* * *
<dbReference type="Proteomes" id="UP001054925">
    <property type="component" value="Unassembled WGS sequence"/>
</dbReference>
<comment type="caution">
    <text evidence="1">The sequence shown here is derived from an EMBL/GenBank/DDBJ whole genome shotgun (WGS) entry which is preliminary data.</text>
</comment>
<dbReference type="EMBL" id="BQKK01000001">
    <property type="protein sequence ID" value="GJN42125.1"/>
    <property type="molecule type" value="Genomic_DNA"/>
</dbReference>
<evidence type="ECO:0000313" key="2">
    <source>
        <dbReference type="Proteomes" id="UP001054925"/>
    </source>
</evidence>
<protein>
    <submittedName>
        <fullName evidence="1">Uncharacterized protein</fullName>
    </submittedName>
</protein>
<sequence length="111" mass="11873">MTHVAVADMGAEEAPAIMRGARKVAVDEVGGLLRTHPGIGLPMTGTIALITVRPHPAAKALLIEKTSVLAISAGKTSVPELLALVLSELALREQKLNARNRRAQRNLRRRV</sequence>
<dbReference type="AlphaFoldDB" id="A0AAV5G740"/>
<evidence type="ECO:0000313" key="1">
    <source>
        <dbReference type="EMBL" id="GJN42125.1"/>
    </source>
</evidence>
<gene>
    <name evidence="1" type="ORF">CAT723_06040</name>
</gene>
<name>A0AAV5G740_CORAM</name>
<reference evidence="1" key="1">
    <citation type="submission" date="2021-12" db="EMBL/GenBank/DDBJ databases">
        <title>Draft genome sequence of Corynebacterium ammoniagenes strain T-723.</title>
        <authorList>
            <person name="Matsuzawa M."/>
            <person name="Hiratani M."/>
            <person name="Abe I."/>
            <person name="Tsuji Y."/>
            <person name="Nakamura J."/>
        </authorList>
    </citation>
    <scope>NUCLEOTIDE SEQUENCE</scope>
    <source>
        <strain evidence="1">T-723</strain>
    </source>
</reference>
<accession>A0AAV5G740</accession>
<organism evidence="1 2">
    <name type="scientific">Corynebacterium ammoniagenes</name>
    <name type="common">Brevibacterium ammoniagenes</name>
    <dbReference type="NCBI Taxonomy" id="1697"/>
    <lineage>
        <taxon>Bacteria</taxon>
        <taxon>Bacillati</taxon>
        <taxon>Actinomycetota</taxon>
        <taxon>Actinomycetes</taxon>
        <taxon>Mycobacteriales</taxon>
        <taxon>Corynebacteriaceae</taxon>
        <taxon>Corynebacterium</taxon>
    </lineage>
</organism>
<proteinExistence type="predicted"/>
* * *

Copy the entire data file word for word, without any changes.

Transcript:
<dbReference type="Proteomes" id="UP001054925">
    <property type="component" value="Unassembled WGS sequence"/>
</dbReference>
<comment type="caution">
    <text evidence="1">The sequence shown here is derived from an EMBL/GenBank/DDBJ whole genome shotgun (WGS) entry which is preliminary data.</text>
</comment>
<dbReference type="EMBL" id="BQKK01000001">
    <property type="protein sequence ID" value="GJN42125.1"/>
    <property type="molecule type" value="Genomic_DNA"/>
</dbReference>
<evidence type="ECO:0000313" key="2">
    <source>
        <dbReference type="Proteomes" id="UP001054925"/>
    </source>
</evidence>
<protein>
    <submittedName>
        <fullName evidence="1">Uncharacterized protein</fullName>
    </submittedName>
</protein>
<sequence length="111" mass="11873">MTHVAVADMGAEEAPAIMRGARKVAVDEVGGLLRTHPGIGLPMTGTIALITVRPHPAAKALLIEKTSVLAISAGKTSVPELLALVLSELALREQKLNARNRRAQRNLRRRV</sequence>
<dbReference type="AlphaFoldDB" id="A0AAV5G740"/>
<evidence type="ECO:0000313" key="1">
    <source>
        <dbReference type="EMBL" id="GJN42125.1"/>
    </source>
</evidence>
<gene>
    <name evidence="1" type="ORF">CAT723_06040</name>
</gene>
<name>A0AAV5G740_CORAM</name>
<reference evidence="1" key="1">
    <citation type="submission" date="2021-12" db="EMBL/GenBank/DDBJ databases">
        <title>Draft genome sequence of Corynebacterium ammoniagenes strain T-723.</title>
        <authorList>
            <person name="Matsuzawa M."/>
            <person name="Hiratani M."/>
            <person name="Abe I."/>
            <person name="Tsuji Y."/>
            <person name="Nakamura J."/>
        </authorList>
    </citation>
    <scope>NUCLEOTIDE SEQUENCE</scope>
    <source>
        <strain evidence="1">T-723</strain>
    </source>
</reference>
<accession>A0AAV5G740</accession>
<organism evidence="1 2">
    <name type="scientific">Corynebacterium ammoniagenes</name>
    <name type="common">Brevibacterium ammoniagenes</name>
    <dbReference type="NCBI Taxonomy" id="1697"/>
    <lineage>
        <taxon>Bacteria</taxon>
        <taxon>Bacillati</taxon>
        <taxon>Actinomycetota</taxon>
        <taxon>Actinomycetes</taxon>
        <taxon>Mycobacteriales</taxon>
        <taxon>Corynebacteriaceae</taxon>
        <taxon>Corynebacterium</taxon>
    </lineage>
</organism>
<proteinExistence type="predicted"/>